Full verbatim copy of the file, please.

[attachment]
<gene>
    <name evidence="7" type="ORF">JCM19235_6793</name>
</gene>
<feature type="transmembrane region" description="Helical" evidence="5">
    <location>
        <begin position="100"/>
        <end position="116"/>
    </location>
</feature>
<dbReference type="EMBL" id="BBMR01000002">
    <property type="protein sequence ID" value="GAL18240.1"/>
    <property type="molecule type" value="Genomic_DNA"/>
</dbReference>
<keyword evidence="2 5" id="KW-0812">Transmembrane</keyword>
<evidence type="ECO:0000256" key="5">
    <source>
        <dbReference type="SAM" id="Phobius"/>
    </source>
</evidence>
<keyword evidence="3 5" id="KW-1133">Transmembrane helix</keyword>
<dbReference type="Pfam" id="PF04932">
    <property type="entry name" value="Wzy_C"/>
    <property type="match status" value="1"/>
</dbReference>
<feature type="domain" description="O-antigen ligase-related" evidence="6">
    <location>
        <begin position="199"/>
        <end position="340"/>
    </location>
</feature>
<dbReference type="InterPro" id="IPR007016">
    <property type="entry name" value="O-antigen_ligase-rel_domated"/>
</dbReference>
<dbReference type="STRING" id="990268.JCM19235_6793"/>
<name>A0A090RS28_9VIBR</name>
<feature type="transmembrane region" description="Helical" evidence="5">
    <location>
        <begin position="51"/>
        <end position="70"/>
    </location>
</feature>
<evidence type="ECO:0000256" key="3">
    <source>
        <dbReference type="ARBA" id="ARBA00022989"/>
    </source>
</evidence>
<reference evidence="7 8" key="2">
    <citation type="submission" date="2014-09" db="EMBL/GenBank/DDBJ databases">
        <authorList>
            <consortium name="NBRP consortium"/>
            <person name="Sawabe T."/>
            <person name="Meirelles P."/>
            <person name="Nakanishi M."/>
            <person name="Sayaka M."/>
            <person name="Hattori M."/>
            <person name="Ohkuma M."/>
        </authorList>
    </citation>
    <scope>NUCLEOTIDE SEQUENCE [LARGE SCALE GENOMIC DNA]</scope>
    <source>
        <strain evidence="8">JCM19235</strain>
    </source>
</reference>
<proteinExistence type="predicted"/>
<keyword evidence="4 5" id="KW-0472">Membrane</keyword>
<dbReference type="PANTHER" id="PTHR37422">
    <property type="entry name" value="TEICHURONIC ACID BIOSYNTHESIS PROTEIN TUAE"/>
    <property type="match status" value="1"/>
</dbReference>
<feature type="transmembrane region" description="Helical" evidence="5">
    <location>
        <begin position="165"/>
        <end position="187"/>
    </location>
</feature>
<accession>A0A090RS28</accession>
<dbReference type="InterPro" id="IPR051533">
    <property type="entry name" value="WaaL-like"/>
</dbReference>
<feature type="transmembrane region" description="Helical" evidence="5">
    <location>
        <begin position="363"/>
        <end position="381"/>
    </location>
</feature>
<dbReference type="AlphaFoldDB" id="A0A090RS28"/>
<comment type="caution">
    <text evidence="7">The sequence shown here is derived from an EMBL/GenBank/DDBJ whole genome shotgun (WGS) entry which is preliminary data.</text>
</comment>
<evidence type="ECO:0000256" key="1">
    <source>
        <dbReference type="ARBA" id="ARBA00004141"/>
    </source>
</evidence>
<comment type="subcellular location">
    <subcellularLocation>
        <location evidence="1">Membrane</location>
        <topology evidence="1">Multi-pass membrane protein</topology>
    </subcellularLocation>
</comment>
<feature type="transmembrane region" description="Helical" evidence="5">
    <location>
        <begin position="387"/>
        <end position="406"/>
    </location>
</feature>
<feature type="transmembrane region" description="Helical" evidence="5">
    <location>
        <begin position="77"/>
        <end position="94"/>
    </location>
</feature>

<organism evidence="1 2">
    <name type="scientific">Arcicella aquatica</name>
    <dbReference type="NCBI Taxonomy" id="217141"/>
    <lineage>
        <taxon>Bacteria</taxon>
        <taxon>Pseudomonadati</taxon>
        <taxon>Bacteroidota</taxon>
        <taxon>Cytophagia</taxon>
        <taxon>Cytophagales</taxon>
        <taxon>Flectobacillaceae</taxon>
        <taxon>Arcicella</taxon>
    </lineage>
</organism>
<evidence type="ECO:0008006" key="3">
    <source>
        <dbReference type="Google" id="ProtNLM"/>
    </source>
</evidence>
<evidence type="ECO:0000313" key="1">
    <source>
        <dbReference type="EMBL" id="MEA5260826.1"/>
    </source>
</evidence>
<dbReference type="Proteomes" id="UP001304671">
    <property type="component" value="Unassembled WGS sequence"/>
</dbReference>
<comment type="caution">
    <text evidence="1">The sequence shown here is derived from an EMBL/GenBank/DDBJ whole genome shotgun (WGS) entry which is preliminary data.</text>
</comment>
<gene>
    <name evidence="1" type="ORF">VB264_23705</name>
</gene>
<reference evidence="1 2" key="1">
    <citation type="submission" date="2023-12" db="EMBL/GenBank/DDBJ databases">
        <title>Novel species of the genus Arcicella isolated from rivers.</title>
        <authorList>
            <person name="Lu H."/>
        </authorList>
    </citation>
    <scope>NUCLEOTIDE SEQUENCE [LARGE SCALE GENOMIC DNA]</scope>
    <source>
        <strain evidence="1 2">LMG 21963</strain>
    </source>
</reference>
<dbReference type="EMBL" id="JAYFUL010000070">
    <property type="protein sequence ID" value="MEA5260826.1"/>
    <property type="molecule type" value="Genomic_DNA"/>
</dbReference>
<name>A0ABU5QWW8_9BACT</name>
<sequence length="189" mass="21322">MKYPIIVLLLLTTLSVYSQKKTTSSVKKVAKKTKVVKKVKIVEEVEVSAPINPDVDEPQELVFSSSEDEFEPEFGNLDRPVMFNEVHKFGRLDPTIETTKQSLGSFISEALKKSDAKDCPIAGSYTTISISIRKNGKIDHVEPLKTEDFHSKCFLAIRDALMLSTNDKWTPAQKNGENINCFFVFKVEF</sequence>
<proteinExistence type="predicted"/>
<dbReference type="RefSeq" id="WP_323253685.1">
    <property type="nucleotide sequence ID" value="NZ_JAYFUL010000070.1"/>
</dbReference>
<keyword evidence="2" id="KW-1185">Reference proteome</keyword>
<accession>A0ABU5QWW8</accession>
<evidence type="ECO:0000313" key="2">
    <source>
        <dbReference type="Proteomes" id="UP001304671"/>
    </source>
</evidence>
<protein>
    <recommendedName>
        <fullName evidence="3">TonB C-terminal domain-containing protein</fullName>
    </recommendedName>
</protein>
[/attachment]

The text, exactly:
<gene>
    <name evidence="7" type="ORF">JCM19235_6793</name>
</gene>
<feature type="transmembrane region" description="Helical" evidence="5">
    <location>
        <begin position="100"/>
        <end position="116"/>
    </location>
</feature>
<dbReference type="EMBL" id="BBMR01000002">
    <property type="protein sequence ID" value="GAL18240.1"/>
    <property type="molecule type" value="Genomic_DNA"/>
</dbReference>
<keyword evidence="2 5" id="KW-0812">Transmembrane</keyword>
<evidence type="ECO:0000256" key="5">
    <source>
        <dbReference type="SAM" id="Phobius"/>
    </source>
</evidence>
<keyword evidence="3 5" id="KW-1133">Transmembrane helix</keyword>
<dbReference type="Pfam" id="PF04932">
    <property type="entry name" value="Wzy_C"/>
    <property type="match status" value="1"/>
</dbReference>
<feature type="domain" description="O-antigen ligase-related" evidence="6">
    <location>
        <begin position="199"/>
        <end position="340"/>
    </location>
</feature>
<dbReference type="InterPro" id="IPR007016">
    <property type="entry name" value="O-antigen_ligase-rel_domated"/>
</dbReference>
<dbReference type="STRING" id="990268.JCM19235_6793"/>
<name>A0A090RS28_9VIBR</name>
<feature type="transmembrane region" description="Helical" evidence="5">
    <location>
        <begin position="51"/>
        <end position="70"/>
    </location>
</feature>
<evidence type="ECO:0000256" key="3">
    <source>
        <dbReference type="ARBA" id="ARBA00022989"/>
    </source>
</evidence>
<reference evidence="7 8" key="2">
    <citation type="submission" date="2014-09" db="EMBL/GenBank/DDBJ databases">
        <authorList>
            <consortium name="NBRP consortium"/>
            <person name="Sawabe T."/>
            <person name="Meirelles P."/>
            <person name="Nakanishi M."/>
            <person name="Sayaka M."/>
            <person name="Hattori M."/>
            <person name="Ohkuma M."/>
        </authorList>
    </citation>
    <scope>NUCLEOTIDE SEQUENCE [LARGE SCALE GENOMIC DNA]</scope>
    <source>
        <strain evidence="8">JCM19235</strain>
    </source>
</reference>
<proteinExistence type="predicted"/>
<keyword evidence="4 5" id="KW-0472">Membrane</keyword>
<dbReference type="PANTHER" id="PTHR37422">
    <property type="entry name" value="TEICHURONIC ACID BIOSYNTHESIS PROTEIN TUAE"/>
    <property type="match status" value="1"/>
</dbReference>
<feature type="transmembrane region" description="Helical" evidence="5">
    <location>
        <begin position="165"/>
        <end position="187"/>
    </location>
</feature>
<accession>A0A090RS28</accession>
<dbReference type="InterPro" id="IPR051533">
    <property type="entry name" value="WaaL-like"/>
</dbReference>
<feature type="transmembrane region" description="Helical" evidence="5">
    <location>
        <begin position="363"/>
        <end position="381"/>
    </location>
</feature>
<dbReference type="AlphaFoldDB" id="A0A090RS28"/>
<comment type="caution">
    <text evidence="7">The sequence shown here is derived from an EMBL/GenBank/DDBJ whole genome shotgun (WGS) entry which is preliminary data.</text>
</comment>
<evidence type="ECO:0000256" key="1">
    <source>
        <dbReference type="ARBA" id="ARBA00004141"/>
    </source>
</evidence>
<comment type="subcellular location">
    <subcellularLocation>
        <location evidence="1">Membrane</location>
        <topology evidence="1">Multi-pass membrane protein</topology>
    </subcellularLocation>
</comment>
<feature type="transmembrane region" description="Helical" evidence="5">
    <location>
        <begin position="387"/>
        <end position="406"/>
    </location>
</feature>
<feature type="transmembrane region" description="Helical" evidence="5">
    <location>
        <begin position="77"/>
        <end position="94"/>
    </location>
</feature>

<organism evidence="1 2">
    <name type="scientific">Arcicella aquatica</name>
    <dbReference type="NCBI Taxonomy" id="217141"/>
    <lineage>
        <taxon>Bacteria</taxon>
        <taxon>Pseudomonadati</taxon>
        <taxon>Bacteroidota</taxon>
        <taxon>Cytophagia</taxon>
        <taxon>Cytophagales</taxon>
        <taxon>Flectobacillaceae</taxon>
        <taxon>Arcicella</taxon>
    </lineage>
</organism>
<evidence type="ECO:0008006" key="3">
    <source>
        <dbReference type="Google" id="ProtNLM"/>
    </source>
</evidence>
<evidence type="ECO:0000313" key="1">
    <source>
        <dbReference type="EMBL" id="MEA5260826.1"/>
    </source>
</evidence>
<dbReference type="Proteomes" id="UP001304671">
    <property type="component" value="Unassembled WGS sequence"/>
</dbReference>
<comment type="caution">
    <text evidence="1">The sequence shown here is derived from an EMBL/GenBank/DDBJ whole genome shotgun (WGS) entry which is preliminary data.</text>
</comment>
<gene>
    <name evidence="1" type="ORF">VB264_23705</name>
</gene>
<reference evidence="1 2" key="1">
    <citation type="submission" date="2023-12" db="EMBL/GenBank/DDBJ databases">
        <title>Novel species of the genus Arcicella isolated from rivers.</title>
        <authorList>
            <person name="Lu H."/>
        </authorList>
    </citation>
    <scope>NUCLEOTIDE SEQUENCE [LARGE SCALE GENOMIC DNA]</scope>
    <source>
        <strain evidence="1 2">LMG 21963</strain>
    </source>
</reference>
<dbReference type="EMBL" id="JAYFUL010000070">
    <property type="protein sequence ID" value="MEA5260826.1"/>
    <property type="molecule type" value="Genomic_DNA"/>
</dbReference>
<name>A0ABU5QWW8_9BACT</name>
<sequence length="189" mass="21322">MKYPIIVLLLLTTLSVYSQKKTTSSVKKVAKKTKVVKKVKIVEEVEVSAPINPDVDEPQELVFSSSEDEFEPEFGNLDRPVMFNEVHKFGRLDPTIETTKQSLGSFISEALKKSDAKDCPIAGSYTTISISIRKNGKIDHVEPLKTEDFHSKCFLAIRDALMLSTNDKWTPAQKNGENINCFFVFKVEF</sequence>
<proteinExistence type="predicted"/>
<dbReference type="RefSeq" id="WP_323253685.1">
    <property type="nucleotide sequence ID" value="NZ_JAYFUL010000070.1"/>
</dbReference>
<keyword evidence="2" id="KW-1185">Reference proteome</keyword>
<accession>A0ABU5QWW8</accession>
<evidence type="ECO:0000313" key="2">
    <source>
        <dbReference type="Proteomes" id="UP001304671"/>
    </source>
</evidence>
<protein>
    <recommendedName>
        <fullName evidence="3">TonB C-terminal domain-containing protein</fullName>
    </recommendedName>
</protein>